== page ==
… is from pages 92-93 of the late Stanford University economic historian Nathan Rosenberg’s insightful 1992 paper “Economic Experiments ,” as this paper is reprinted in Rosenberg’s 1994 book, Exploring the Black Box: Technology, Economics, and History :
What were the additional features of capitalism that have rendered it such a powerful instrument for technological innovation? The general answer that has already been advanced is that capitalism has offered the freedom to engage in experiments of all sorts. But to see why that freedom has been so critical, it is necessary to examine with greater care certain aspects of technological innovation.
The essential feature of technological innovation is that it is an activity that is fraught with many uncertainties. This uncertainty, by which we mean an inability to predict the outcome of the search process, or to predetermine the most efficient path to some particular goal, has a very important implication: the activity cannot be planned. No person, or group of persons, is clever enough to plan the outcome of the search process, in the sense of identifying a particular innovation target and moving in a predetermined way to its realization – as one might read a road map and plan the most efficient route to a historical monument.
DBx: Indeed so, and so: All proposals to “bring back critical supply chains ” or to use industrial policy to “achieve [fill in the blank with your pet aspiration for the economy]” are destined either to fail outright or to ‘succeed’ at a cost far greater than the value of the achievement.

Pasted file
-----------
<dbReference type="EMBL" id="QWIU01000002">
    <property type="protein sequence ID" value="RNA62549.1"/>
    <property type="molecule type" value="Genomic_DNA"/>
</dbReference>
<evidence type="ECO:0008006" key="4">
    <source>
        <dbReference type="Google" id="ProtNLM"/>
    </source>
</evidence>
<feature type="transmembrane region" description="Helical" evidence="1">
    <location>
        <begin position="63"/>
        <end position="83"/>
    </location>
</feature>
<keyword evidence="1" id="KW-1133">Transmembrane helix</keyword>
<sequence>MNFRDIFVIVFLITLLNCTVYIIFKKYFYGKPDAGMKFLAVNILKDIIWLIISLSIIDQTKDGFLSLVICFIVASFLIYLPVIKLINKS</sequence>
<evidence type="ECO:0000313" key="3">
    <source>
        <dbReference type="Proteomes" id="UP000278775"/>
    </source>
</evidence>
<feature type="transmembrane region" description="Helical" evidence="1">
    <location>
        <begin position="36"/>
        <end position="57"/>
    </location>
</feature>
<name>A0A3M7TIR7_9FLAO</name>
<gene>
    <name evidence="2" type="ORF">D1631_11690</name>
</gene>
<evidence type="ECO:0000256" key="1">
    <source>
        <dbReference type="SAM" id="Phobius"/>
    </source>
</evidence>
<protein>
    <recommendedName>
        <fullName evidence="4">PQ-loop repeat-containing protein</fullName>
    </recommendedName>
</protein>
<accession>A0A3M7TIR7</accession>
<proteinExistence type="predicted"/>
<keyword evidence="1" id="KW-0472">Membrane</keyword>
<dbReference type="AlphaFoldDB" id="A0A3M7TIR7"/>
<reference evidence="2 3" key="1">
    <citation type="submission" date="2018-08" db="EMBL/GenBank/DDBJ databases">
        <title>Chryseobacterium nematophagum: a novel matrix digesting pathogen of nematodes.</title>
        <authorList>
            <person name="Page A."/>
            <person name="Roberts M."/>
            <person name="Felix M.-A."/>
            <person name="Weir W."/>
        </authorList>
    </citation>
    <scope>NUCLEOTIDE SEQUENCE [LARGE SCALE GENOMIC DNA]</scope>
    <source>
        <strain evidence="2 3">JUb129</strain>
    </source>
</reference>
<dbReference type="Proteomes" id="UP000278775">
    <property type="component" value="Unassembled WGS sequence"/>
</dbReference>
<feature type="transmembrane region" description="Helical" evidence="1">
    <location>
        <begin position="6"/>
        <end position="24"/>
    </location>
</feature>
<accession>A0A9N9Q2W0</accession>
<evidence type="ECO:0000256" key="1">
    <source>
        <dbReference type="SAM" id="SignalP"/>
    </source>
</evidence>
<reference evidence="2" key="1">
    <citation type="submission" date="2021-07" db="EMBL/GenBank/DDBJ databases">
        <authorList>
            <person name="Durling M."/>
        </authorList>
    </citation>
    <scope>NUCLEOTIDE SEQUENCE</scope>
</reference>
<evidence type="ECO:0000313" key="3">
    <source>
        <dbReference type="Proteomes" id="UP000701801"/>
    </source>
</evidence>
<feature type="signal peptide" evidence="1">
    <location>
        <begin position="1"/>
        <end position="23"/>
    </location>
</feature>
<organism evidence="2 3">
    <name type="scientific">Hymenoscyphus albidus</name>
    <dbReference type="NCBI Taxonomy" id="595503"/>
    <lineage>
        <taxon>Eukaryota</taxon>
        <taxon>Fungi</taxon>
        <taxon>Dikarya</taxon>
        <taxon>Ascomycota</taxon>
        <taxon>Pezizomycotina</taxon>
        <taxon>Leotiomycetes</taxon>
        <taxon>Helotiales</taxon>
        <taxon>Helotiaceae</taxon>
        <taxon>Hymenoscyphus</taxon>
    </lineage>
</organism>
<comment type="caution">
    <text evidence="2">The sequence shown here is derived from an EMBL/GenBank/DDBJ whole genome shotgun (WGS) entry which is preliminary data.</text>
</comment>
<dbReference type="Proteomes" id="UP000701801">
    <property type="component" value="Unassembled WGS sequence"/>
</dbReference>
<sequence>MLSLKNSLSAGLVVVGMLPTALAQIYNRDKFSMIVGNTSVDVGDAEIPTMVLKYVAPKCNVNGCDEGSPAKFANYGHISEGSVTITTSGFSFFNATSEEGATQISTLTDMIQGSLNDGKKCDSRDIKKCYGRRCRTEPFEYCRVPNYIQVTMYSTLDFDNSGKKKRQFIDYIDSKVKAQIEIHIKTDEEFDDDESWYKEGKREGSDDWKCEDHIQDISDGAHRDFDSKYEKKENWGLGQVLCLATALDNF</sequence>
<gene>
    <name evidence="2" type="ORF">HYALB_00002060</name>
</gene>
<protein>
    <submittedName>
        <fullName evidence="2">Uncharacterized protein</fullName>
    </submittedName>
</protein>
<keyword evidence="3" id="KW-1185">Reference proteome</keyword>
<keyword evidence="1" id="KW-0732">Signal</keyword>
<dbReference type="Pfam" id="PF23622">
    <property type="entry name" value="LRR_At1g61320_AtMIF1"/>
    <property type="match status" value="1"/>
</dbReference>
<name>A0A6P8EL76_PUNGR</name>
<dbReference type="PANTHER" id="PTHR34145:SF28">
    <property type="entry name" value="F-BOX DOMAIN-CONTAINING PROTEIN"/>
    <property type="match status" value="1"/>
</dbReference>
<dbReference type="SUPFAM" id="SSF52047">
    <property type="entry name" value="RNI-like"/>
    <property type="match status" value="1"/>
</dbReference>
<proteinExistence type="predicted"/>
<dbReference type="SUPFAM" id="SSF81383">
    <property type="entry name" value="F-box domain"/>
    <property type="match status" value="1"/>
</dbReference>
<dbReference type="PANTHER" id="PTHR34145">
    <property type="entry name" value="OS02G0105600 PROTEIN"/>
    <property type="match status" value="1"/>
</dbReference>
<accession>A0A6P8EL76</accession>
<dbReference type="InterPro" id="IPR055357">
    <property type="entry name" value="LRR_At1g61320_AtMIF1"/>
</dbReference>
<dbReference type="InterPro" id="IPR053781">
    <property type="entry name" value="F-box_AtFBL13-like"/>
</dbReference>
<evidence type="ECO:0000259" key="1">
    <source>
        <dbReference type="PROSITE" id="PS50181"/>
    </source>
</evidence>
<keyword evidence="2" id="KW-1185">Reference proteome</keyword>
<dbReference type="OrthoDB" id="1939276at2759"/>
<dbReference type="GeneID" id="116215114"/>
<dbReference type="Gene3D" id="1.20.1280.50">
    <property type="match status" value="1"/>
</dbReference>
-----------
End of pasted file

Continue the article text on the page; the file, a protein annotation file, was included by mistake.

People are far too easily misled by fine-sounding words. “We must not be dependent on foreigners for [fill in the blank with a list of things that you believe we shouldn’t import]!” “We must bring back [fill in the blank with the names of jobs that you have somehow divined more of your fellow citizens should perform]!” “We must support the industries of the future!” “We must blah, blah, blah!”
Nothing is easier than expressing such desires. But the ability to express a desire does not imply an ability to achieve that desire. Nor does the ability to imagine what the desire’s achievement would look like superficially imply an ability to achieve that desire.
Those who express such desires – and they are many in number – have a religious faith that all that is necessary to achieve what they desire is to express that desire to government and to give to government the authority and responsibility for achieving that desire. Voilà! The desire will be achieved if only skeptics, nonbelievers, and heretics are prevented from obstructing the efforts of our noble public servants.
No advocates of repatriating supply
chains networks  and no advocates of industrial policy understand the depth of the complexity of the economic relationships that they propose be engineered and altered to suit their fancies. They write and speak about the economy with no more knowledge, understanding, and wisdom than is had by two-year-olds using crayons and childish babble to express their notions about the cosmos or about where babies come from.